If my Twitter feed is any indication, Slate writer Dan Kois’ new piece about his hatred of reclining airplane seats has tapped into a deep well of rage and anger among airline-riding Americans everywhere. His solution? Get rid of the recliners and make everybody on the plane equally uncomfortable.
Otherwise, he says, all it takes is one reclining passenger to begin to cause discomfort, scrapped knees, and reduced workspace for the person behind them.
Some European airlines have begun installing seats that are slightly tilted in their natural resting state, which, anecdotally at least, helps convince passengers they don’t need to tilt further. But that doesn’t go far enough. It’s time for an outright ban on reclining seats on airplanes. I’m not demanding that airlines rip out the old seats and install new ones; let’s just extend the requirement that seats remain upright during takeoff and landing through the entire flight. (Unlike the stupid electronic-devices rules, there is an actual good reason for this regulation: Upright seats are safer in a crash, and allow for easier evacuation.) To those who say such a rule is unenforceable, I respond: Kick. Kick. Kick.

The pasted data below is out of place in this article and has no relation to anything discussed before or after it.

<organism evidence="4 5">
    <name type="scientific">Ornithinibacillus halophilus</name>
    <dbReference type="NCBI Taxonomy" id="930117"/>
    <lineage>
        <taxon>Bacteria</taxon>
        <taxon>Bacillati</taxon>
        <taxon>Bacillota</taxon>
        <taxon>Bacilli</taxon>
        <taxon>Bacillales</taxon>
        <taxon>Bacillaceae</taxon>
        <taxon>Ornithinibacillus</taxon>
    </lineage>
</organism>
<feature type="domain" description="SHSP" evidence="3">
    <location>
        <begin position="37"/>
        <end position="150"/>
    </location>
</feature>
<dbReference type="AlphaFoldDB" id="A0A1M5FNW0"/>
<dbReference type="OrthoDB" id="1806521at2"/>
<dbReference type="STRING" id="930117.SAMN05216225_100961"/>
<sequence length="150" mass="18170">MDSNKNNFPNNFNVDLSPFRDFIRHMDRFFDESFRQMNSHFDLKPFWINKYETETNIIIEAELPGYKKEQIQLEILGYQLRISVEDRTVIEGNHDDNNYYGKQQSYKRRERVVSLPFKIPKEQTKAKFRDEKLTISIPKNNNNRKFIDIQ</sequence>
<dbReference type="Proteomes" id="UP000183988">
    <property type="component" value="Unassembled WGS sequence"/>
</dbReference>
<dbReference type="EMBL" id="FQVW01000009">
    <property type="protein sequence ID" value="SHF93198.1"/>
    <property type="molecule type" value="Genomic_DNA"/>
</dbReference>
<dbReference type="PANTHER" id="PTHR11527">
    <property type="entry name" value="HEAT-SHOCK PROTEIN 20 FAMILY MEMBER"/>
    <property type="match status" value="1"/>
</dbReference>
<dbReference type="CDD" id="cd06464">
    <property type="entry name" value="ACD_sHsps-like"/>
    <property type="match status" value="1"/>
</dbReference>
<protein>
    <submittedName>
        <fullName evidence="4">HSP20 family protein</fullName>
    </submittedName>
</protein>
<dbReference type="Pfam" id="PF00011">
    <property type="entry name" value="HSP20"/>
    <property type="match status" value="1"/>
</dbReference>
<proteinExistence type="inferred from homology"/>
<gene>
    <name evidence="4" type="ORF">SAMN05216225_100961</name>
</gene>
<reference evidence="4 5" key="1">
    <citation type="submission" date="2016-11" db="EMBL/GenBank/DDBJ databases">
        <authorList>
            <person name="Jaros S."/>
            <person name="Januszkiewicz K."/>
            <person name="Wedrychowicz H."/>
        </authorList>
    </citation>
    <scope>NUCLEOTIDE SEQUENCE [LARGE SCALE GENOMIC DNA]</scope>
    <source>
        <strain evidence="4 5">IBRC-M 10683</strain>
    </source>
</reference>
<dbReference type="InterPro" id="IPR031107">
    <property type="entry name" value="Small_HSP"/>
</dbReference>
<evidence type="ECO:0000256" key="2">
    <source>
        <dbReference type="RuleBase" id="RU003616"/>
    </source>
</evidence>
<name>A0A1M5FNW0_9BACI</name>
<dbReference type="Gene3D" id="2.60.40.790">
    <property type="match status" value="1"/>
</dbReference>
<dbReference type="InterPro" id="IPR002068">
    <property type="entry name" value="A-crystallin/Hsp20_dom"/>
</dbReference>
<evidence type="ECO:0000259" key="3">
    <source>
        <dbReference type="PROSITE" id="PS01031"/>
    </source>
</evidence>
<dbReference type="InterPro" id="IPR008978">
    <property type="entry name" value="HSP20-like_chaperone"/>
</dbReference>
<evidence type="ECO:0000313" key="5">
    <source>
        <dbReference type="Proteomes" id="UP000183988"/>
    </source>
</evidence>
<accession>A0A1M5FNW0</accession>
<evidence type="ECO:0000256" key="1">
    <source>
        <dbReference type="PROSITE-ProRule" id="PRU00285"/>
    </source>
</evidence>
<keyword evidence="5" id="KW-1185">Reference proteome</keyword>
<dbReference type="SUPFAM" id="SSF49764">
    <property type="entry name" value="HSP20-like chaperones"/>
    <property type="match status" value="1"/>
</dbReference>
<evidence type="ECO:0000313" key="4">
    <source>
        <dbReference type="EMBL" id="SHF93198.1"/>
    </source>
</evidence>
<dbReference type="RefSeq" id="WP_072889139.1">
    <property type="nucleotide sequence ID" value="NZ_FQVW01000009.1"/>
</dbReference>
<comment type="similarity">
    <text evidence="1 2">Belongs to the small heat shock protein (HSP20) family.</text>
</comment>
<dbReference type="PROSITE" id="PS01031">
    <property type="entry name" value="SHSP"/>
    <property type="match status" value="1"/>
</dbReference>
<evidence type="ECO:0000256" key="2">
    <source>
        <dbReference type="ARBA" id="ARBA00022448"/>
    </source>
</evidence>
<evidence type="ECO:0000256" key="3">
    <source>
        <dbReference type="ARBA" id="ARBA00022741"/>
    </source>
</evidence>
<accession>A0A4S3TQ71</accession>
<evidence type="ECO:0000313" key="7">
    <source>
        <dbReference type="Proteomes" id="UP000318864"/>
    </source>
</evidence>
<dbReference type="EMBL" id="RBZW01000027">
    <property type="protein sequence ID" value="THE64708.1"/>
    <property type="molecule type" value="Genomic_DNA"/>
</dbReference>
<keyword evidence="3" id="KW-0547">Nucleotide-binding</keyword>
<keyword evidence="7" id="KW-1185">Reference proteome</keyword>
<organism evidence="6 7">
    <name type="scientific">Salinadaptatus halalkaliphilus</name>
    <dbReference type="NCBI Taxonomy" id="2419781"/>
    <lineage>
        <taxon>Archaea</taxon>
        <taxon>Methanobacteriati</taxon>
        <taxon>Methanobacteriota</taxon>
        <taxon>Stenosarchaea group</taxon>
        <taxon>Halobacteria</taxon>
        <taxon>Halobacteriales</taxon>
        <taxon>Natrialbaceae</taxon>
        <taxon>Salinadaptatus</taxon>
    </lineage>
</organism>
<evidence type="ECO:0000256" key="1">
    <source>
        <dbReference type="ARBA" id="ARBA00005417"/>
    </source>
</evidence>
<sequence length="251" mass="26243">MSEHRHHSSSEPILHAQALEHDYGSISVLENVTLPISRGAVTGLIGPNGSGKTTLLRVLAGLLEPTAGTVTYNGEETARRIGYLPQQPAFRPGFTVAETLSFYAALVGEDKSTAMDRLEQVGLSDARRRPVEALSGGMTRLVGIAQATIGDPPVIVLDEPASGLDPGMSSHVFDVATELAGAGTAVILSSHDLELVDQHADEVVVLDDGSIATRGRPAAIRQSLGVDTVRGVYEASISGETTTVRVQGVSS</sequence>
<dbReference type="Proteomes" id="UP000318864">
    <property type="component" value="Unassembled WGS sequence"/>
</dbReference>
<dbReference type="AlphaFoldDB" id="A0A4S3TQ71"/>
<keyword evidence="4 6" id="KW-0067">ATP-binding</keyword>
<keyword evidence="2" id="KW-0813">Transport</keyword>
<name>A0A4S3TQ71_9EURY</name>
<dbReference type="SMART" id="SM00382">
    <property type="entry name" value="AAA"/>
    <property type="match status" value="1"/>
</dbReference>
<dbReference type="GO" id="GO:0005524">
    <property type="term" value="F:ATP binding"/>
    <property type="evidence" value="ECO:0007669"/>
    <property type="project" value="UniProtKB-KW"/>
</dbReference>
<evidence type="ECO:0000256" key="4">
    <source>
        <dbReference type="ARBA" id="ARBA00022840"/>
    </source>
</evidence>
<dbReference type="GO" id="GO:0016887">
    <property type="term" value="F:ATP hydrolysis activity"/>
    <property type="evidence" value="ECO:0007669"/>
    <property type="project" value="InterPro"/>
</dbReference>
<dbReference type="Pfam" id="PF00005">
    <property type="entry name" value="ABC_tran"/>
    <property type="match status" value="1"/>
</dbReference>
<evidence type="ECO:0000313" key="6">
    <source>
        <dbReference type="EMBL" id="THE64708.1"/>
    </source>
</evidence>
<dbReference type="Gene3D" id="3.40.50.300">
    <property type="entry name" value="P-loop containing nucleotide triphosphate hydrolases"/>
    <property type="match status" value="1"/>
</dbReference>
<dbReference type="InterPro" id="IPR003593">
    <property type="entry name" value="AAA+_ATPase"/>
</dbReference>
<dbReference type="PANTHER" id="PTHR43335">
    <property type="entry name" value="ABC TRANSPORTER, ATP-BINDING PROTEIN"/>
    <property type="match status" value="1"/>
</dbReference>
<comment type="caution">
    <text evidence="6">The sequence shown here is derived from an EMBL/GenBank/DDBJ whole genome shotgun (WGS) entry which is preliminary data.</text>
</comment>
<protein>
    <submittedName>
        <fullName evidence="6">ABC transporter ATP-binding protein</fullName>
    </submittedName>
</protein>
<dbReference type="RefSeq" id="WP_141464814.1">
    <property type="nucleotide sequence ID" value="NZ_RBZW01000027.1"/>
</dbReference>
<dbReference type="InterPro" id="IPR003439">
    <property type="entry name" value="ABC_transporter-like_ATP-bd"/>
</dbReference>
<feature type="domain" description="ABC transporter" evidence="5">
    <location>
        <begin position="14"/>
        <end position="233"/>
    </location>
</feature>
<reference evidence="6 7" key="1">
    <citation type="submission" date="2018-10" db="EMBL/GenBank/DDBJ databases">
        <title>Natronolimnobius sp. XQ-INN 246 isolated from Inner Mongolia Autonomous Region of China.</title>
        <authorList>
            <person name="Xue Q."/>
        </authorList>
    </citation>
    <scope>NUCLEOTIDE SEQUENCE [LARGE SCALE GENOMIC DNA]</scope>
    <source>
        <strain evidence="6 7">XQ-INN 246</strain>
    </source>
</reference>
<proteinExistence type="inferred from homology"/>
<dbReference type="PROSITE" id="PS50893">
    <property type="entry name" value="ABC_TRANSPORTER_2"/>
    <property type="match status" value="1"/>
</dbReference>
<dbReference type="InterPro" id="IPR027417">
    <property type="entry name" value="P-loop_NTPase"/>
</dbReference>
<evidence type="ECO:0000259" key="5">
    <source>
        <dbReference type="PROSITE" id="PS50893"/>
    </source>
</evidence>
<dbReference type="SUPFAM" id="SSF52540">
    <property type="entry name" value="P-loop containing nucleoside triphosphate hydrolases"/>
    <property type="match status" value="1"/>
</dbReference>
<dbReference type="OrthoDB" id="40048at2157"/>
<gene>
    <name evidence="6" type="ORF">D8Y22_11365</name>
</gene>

Do you recline? Or are you reclined against?